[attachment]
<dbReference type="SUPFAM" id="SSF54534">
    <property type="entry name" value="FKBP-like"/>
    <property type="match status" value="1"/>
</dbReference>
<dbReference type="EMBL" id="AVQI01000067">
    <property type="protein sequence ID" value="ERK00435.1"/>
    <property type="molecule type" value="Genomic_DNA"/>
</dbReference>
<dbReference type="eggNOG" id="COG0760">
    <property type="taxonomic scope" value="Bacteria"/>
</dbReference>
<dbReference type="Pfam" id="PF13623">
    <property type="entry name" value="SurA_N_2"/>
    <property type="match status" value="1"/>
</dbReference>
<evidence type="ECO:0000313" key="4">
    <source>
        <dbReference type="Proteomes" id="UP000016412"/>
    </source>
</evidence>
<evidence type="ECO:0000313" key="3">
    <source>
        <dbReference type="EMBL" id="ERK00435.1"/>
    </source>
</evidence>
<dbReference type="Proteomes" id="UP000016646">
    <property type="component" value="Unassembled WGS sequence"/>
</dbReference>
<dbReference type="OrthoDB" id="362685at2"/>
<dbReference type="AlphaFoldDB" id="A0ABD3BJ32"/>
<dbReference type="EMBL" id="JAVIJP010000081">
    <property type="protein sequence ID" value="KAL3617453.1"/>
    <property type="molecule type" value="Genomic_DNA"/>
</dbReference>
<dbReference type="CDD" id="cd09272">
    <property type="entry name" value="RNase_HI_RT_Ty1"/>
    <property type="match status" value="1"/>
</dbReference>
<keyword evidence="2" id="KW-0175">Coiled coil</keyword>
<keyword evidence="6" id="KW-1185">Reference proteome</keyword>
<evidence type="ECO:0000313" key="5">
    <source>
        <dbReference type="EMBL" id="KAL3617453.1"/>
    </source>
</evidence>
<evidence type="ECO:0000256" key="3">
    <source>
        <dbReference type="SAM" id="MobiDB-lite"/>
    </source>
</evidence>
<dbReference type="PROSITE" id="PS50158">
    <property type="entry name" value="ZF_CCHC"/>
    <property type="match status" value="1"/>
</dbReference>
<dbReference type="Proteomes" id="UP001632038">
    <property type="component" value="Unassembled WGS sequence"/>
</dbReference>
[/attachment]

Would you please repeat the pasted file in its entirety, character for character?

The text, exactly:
<dbReference type="SUPFAM" id="SSF54534">
    <property type="entry name" value="FKBP-like"/>
    <property type="match status" value="1"/>
</dbReference>
<dbReference type="EMBL" id="AVQI01000067">
    <property type="protein sequence ID" value="ERK00435.1"/>
    <property type="molecule type" value="Genomic_DNA"/>
</dbReference>
<dbReference type="eggNOG" id="COG0760">
    <property type="taxonomic scope" value="Bacteria"/>
</dbReference>
<dbReference type="Pfam" id="PF13623">
    <property type="entry name" value="SurA_N_2"/>
    <property type="match status" value="1"/>
</dbReference>
<evidence type="ECO:0000313" key="4">
    <source>
        <dbReference type="Proteomes" id="UP000016412"/>
    </source>
</evidence>
<evidence type="ECO:0000313" key="3">
    <source>
        <dbReference type="EMBL" id="ERK00435.1"/>
    </source>
</evidence>
<dbReference type="Proteomes" id="UP000016646">
    <property type="component" value="Unassembled WGS sequence"/>
</dbReference>
<dbReference type="OrthoDB" id="362685at2"/>
<dbReference type="AlphaFoldDB" id="A0ABD3BJ32"/>
<dbReference type="EMBL" id="JAVIJP010000081">
    <property type="protein sequence ID" value="KAL3617453.1"/>
    <property type="molecule type" value="Genomic_DNA"/>
</dbReference>
<dbReference type="CDD" id="cd09272">
    <property type="entry name" value="RNase_HI_RT_Ty1"/>
    <property type="match status" value="1"/>
</dbReference>
<keyword evidence="2" id="KW-0175">Coiled coil</keyword>
<keyword evidence="6" id="KW-1185">Reference proteome</keyword>
<evidence type="ECO:0000313" key="5">
    <source>
        <dbReference type="EMBL" id="KAL3617453.1"/>
    </source>
</evidence>
<evidence type="ECO:0000256" key="3">
    <source>
        <dbReference type="SAM" id="MobiDB-lite"/>
    </source>
</evidence>
<dbReference type="PROSITE" id="PS50158">
    <property type="entry name" value="ZF_CCHC"/>
    <property type="match status" value="1"/>
</dbReference>
<dbReference type="Proteomes" id="UP001632038">
    <property type="component" value="Unassembled WGS sequence"/>
</dbReference>